Nay Pyi Taw, July (2)
The military chief, who spends the majority of the state’s budget on the defense sector, has called for the people to practice austerity in order to reduce the local and foreign currency deficits.
At the State Economic Cooperation Meeting on June 30, the junta leader gave directives to limit spending except on essentials, avoid waste, spend wisely, and reduce the deficit.
The military leader admitted that the country has had a foreign trade deficit for many years due to poor production and a lack of sales, and that the need for foreign currency has risen.
He added that the need for foreign currency was solved through international grants and loans during the first and second terms of the democratic government. Under the military regime, they faced international sanctions, restrictions on the use of existing foreign currency, and bans on the sale of goods.
An economist said, “The military council’s directive is trying to achieve trade surplus, and because all the people are currently struggling, it should be done first to settle the livelihood of the people at the bottom of society rather than the issue of reducing the trade deficit. The private sector, SMEs, and foreign investment have not yet recovered”.
Analysts believe that the present military council should take steps to raise the value of Myanmar’s currency and withdraw unnecessary import and export restrictions.
“Under the first term of the democratic government, the country’s economy grew by more than 8 percent due to the influx of foreign investments, but there was a slight decline in the last year. Economic growth was strong during the second term of the democratic government, but declined again in the third term,” said the military leader.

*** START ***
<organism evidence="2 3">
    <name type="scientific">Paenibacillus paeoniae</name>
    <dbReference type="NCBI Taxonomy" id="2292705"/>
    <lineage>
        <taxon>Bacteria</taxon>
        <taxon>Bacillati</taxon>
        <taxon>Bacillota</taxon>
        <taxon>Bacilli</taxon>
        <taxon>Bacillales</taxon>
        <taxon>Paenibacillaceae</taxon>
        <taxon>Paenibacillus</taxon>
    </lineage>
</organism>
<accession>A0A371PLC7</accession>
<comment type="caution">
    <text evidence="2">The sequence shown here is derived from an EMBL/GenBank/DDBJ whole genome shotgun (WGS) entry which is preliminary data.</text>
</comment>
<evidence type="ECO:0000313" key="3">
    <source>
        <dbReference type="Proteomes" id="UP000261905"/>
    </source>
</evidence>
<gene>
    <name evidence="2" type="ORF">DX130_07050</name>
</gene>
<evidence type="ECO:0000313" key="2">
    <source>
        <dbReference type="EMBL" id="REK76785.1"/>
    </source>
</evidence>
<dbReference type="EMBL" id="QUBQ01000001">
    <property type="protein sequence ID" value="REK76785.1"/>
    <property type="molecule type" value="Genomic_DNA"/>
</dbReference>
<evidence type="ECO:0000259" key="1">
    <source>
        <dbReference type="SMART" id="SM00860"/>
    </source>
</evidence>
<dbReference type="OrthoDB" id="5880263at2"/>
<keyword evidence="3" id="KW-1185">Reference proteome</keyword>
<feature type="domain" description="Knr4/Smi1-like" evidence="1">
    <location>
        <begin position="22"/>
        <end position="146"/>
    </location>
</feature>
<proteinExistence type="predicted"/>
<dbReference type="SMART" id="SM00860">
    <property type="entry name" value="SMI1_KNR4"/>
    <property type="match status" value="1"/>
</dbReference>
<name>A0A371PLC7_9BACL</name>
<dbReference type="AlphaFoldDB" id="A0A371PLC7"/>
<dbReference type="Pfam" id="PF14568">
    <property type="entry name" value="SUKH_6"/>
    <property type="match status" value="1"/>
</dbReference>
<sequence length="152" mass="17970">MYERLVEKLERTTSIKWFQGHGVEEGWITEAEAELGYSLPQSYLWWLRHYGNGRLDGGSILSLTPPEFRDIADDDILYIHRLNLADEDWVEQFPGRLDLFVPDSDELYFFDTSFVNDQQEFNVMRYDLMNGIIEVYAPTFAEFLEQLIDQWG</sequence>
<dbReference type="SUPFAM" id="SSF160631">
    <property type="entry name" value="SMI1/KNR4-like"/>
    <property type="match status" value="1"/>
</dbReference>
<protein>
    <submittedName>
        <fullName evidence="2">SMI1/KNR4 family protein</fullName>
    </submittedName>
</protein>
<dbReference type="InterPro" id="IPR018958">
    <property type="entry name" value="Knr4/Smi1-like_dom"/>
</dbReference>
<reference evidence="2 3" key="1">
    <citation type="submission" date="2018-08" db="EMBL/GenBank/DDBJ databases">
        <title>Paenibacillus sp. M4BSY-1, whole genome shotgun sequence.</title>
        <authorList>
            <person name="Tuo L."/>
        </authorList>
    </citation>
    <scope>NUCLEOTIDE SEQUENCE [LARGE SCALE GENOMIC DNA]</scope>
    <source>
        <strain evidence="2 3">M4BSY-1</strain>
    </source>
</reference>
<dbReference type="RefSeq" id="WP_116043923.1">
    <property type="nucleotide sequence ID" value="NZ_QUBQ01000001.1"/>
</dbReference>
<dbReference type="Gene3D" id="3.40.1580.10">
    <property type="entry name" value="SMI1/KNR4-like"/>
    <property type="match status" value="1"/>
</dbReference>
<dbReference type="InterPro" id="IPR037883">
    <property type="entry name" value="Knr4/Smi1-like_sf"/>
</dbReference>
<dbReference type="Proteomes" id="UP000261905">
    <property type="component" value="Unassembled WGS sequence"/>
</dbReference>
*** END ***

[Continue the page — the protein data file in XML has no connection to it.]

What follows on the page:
In addition, Major General Min Aung Hlaing gave the excuse that in the 2019–20 fiscal year, the country’s economic growth rate was only more than 3 percent, and has shown negative signs during his tenure.
Myanmar’s businesses have suffered since the outbreak of COVID-19, and the situation has gotten worse since the coup, according to a businessman.
The World Bank announced on June 27 that Myanmar’s economic activity is slowly increasing and that GDP is projected to increase by 3% in the year to September 2023.
Myanmar’s economy, which has deteriorated since the military coup, has yet to recover, and the wrong policies, according to experts, might permanently affect the country’s economy.
The fiscal deficit is estimated to have widened to 5.4% of GDP under the military regime, according to the World Bank.
News-Than Lwin Times